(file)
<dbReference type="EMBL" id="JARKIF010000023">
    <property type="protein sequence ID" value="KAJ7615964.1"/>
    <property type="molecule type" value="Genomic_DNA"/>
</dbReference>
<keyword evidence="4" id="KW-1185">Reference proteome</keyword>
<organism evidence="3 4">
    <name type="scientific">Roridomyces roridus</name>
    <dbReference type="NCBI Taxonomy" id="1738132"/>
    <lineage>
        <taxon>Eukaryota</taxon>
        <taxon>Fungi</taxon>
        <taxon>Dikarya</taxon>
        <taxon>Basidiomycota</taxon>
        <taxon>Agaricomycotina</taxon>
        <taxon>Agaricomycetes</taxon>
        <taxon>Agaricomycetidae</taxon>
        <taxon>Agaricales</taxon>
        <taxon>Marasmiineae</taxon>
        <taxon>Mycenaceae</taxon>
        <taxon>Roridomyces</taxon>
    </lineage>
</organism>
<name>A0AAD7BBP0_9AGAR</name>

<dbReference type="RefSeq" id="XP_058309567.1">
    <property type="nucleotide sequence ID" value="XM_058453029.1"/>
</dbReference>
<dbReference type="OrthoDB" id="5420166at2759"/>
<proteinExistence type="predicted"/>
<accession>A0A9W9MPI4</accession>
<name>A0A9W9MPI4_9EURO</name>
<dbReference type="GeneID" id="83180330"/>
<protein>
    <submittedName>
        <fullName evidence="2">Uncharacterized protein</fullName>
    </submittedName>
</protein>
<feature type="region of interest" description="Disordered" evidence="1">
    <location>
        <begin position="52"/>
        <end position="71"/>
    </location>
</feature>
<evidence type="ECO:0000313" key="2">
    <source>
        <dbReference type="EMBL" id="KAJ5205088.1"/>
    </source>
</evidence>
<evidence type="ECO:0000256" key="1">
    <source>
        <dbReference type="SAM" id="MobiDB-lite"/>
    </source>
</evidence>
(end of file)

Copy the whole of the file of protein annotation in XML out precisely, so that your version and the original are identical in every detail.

<dbReference type="EMBL" id="JARKIF010000023">
    <property type="protein sequence ID" value="KAJ7615964.1"/>
    <property type="molecule type" value="Genomic_DNA"/>
</dbReference>
<keyword evidence="4" id="KW-1185">Reference proteome</keyword>
<organism evidence="3 4">
    <name type="scientific">Roridomyces roridus</name>
    <dbReference type="NCBI Taxonomy" id="1738132"/>
    <lineage>
        <taxon>Eukaryota</taxon>
        <taxon>Fungi</taxon>
        <taxon>Dikarya</taxon>
        <taxon>Basidiomycota</taxon>
        <taxon>Agaricomycotina</taxon>
        <taxon>Agaricomycetes</taxon>
        <taxon>Agaricomycetidae</taxon>
        <taxon>Agaricales</taxon>
        <taxon>Marasmiineae</taxon>
        <taxon>Mycenaceae</taxon>
        <taxon>Roridomyces</taxon>
    </lineage>
</organism>
<name>A0AAD7BBP0_9AGAR</name>

<dbReference type="RefSeq" id="XP_058309567.1">
    <property type="nucleotide sequence ID" value="XM_058453029.1"/>
</dbReference>
<dbReference type="OrthoDB" id="5420166at2759"/>
<proteinExistence type="predicted"/>
<accession>A0A9W9MPI4</accession>
<name>A0A9W9MPI4_9EURO</name>
<dbReference type="GeneID" id="83180330"/>
<protein>
    <submittedName>
        <fullName evidence="2">Uncharacterized protein</fullName>
    </submittedName>
</protein>
<feature type="region of interest" description="Disordered" evidence="1">
    <location>
        <begin position="52"/>
        <end position="71"/>
    </location>
</feature>
<evidence type="ECO:0000313" key="2">
    <source>
        <dbReference type="EMBL" id="KAJ5205088.1"/>
    </source>
</evidence>
<evidence type="ECO:0000256" key="1">
    <source>
        <dbReference type="SAM" id="MobiDB-lite"/>
    </source>
</evidence>